It was curious to see assembled in the presence of the King the two assemblies, the Senate and the legislative body, who had so long served Bonaparte. The senators and the deputies still wore the uniform given them by Napoléon; they made their bows turning to the rising instead of the setting sun; but their salute was as lowly as before. The Court of the House of Bourbon was in the galleries, holding up white handkerchiefs and calling Vive le Roi with all their might. The former adherents of the imperial government, the senators, marshals, and deputies, found themselves surrounded by these transports, and they had the practice of submission to such a degree that all the habitual smiles of their features served, as usual, for the admiration of power. But ought anyone who knew the human heart to put trust in such demonstrations? And would it not have been better to bring together representatives freely elected by France than men who at that time could be actuated only by interests, and not by opinions?
Although the charter was in several respects calculated to satisfy the public wish, it still left many things to be desired. It was a new experiment, while the English constitution had stood the test of time; and when the charter of the one country is compared with the constitution of the other, everything is in favor of England, whether we look to the people, to the grandees, or even to the King, who in a free country does not have the power of separating himself from the general interest.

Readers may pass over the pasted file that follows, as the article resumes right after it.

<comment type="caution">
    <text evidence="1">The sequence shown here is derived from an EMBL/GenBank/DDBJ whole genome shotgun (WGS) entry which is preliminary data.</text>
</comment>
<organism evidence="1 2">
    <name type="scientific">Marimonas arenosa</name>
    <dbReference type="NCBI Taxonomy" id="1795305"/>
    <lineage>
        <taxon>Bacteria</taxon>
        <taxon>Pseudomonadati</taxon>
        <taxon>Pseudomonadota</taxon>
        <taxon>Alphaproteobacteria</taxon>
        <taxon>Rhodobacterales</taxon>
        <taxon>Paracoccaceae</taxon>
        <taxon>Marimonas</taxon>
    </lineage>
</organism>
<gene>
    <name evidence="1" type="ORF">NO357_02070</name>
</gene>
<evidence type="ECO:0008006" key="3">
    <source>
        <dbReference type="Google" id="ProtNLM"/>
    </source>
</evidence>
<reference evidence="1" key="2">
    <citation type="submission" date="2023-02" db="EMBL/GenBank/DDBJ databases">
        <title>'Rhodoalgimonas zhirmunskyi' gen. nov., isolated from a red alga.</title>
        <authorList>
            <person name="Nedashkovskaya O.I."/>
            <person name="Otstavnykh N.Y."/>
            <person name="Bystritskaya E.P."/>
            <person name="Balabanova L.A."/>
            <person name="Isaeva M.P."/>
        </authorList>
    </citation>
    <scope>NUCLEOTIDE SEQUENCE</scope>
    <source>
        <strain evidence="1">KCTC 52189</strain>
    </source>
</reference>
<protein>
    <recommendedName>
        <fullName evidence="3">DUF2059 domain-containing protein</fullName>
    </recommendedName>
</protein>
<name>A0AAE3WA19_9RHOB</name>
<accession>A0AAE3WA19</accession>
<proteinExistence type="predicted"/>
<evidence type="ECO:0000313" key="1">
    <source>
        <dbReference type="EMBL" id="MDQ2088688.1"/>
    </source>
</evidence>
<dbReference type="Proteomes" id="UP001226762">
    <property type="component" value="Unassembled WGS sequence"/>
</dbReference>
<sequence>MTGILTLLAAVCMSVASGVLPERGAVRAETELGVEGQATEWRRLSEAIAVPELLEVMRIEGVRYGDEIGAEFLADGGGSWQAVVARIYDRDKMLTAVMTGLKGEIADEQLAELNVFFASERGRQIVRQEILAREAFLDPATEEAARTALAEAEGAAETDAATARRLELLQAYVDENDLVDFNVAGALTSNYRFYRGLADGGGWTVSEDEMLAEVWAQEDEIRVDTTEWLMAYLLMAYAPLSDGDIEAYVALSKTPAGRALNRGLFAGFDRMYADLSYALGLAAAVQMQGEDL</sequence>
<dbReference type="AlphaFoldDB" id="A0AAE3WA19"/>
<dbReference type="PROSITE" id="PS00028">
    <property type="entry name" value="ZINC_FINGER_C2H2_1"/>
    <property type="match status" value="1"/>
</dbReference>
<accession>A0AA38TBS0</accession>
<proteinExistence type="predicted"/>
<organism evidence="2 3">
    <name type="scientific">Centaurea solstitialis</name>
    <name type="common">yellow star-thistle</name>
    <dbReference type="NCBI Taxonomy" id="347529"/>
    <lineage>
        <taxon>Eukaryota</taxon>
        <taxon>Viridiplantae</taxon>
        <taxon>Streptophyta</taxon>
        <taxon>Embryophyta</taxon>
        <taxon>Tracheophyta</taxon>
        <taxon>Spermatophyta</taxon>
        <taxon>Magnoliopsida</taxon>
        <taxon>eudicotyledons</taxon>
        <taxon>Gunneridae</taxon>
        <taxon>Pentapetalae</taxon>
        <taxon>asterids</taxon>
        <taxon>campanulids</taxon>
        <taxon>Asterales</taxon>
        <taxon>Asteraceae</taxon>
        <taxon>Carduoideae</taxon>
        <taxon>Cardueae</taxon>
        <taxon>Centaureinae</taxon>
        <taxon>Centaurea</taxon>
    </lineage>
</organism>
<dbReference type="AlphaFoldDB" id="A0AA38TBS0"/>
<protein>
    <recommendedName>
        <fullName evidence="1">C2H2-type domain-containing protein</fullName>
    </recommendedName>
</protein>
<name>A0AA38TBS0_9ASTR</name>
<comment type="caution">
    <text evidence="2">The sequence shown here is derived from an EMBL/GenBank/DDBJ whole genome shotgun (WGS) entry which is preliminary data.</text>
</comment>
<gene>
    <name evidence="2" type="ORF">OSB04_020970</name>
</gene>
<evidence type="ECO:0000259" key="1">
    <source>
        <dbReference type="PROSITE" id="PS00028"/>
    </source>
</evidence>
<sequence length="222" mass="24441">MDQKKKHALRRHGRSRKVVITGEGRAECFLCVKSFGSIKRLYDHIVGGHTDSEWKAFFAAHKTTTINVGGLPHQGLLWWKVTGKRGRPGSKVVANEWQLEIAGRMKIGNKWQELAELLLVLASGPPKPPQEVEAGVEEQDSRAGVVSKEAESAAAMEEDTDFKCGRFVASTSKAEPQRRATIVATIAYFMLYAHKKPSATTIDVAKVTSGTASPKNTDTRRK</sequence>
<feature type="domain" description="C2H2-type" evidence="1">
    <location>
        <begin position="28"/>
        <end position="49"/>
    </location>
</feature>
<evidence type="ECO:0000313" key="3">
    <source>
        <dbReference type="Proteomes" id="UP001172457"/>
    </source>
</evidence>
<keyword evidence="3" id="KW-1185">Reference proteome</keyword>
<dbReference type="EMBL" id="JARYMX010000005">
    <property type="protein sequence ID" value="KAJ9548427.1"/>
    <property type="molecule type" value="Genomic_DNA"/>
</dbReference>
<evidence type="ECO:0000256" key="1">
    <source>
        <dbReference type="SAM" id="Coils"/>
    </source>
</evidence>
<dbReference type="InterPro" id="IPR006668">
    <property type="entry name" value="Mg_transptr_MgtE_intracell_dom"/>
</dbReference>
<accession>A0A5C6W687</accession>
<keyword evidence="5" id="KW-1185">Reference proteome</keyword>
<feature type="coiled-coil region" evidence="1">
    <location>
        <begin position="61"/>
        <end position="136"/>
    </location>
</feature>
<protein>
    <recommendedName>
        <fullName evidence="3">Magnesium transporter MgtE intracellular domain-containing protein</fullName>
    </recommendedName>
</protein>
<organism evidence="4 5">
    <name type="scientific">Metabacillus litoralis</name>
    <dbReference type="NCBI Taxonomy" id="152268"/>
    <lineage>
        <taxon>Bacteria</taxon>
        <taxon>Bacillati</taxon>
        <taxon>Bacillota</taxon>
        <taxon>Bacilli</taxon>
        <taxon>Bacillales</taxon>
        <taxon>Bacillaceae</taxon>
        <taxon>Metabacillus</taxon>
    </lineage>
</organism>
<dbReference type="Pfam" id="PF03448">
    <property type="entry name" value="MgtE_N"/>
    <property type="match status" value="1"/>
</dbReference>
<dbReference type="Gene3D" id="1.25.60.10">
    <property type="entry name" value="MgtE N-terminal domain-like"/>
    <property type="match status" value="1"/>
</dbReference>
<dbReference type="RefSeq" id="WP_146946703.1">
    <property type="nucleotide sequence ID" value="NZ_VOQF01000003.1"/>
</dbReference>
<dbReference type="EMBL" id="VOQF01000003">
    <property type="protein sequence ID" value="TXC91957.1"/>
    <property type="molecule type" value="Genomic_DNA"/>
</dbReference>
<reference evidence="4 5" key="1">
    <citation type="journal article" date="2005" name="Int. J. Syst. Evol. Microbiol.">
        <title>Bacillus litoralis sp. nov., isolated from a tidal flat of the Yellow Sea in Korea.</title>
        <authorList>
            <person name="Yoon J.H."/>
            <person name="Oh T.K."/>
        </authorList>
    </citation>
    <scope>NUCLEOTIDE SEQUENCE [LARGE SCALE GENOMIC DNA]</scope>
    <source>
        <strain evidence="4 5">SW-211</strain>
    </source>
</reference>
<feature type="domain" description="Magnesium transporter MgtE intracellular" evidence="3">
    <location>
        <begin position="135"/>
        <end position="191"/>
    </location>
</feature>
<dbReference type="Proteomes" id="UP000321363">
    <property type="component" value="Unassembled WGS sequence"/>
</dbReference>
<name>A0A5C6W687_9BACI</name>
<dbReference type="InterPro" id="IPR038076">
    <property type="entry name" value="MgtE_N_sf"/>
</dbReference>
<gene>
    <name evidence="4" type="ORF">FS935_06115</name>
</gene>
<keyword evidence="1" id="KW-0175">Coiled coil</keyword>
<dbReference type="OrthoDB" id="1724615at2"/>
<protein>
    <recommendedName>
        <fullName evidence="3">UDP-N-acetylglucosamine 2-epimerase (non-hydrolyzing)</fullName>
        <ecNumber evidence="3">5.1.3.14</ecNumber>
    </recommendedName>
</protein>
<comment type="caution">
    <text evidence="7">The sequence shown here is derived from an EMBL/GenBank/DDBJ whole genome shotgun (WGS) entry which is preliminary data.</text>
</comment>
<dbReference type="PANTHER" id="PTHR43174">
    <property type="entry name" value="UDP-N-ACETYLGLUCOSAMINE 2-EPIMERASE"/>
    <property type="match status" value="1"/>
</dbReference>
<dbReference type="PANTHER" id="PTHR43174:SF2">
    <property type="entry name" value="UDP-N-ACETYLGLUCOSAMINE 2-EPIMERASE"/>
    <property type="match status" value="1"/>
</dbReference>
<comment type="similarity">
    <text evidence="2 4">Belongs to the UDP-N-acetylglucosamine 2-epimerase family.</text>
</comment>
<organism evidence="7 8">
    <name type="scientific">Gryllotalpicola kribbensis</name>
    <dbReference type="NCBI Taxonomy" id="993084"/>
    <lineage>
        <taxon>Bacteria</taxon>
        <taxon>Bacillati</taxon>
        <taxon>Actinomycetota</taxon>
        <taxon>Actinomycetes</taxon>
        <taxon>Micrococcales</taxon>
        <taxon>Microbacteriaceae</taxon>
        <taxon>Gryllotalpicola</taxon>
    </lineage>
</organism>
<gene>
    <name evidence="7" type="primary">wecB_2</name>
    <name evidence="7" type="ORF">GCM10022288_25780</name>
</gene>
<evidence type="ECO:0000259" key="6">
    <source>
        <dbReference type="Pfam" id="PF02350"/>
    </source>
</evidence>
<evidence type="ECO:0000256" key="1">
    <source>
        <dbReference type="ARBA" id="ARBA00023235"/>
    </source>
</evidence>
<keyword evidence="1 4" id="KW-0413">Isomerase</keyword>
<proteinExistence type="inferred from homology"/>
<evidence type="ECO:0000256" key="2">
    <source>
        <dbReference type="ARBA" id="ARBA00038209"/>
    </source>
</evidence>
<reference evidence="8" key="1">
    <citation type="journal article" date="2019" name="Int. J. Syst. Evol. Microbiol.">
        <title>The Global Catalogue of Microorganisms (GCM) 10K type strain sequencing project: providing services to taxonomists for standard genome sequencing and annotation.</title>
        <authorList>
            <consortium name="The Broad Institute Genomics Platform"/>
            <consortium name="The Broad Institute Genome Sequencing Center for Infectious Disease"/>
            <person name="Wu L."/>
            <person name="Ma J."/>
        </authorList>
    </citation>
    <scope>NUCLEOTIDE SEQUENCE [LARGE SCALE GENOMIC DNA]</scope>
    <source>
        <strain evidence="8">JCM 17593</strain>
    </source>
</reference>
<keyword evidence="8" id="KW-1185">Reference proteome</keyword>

The unconstitutional part of the royalists, whose words we are obliged incessantly to take note of, because it is above all by words that they act, have all along repeated that if the King had acted like Ferdinand VII,5 if he had re-established, purely and simply, the old form of government, he would have had nothing to dread from his enemies. But the King of Spain had the army at his disposal, while that of Louis XVIII was not attached to him. The priesthood also forms an auxiliary army to the King of Spain; in France the ascendancy of the priesthood is at an end; in short, everything forms a contrast in the political and moral situation of the two countries; and he who endeavors to compare them merely indulges his fancy without at all considering the elements of which power and public opinion are composed.
But Bonaparte, it will still be said, knew how to beguile or to control the spirit of opposition! Nothing would be more fatal for any government in France than to imitate Bonaparte. His war-like exploits were of a nature that produced a fatal illusion in regard to his despotism; still Napoléon was found unable to resist the effect of his own system, and certainly no other hand was capable of wielding that club which recoiled even on his head.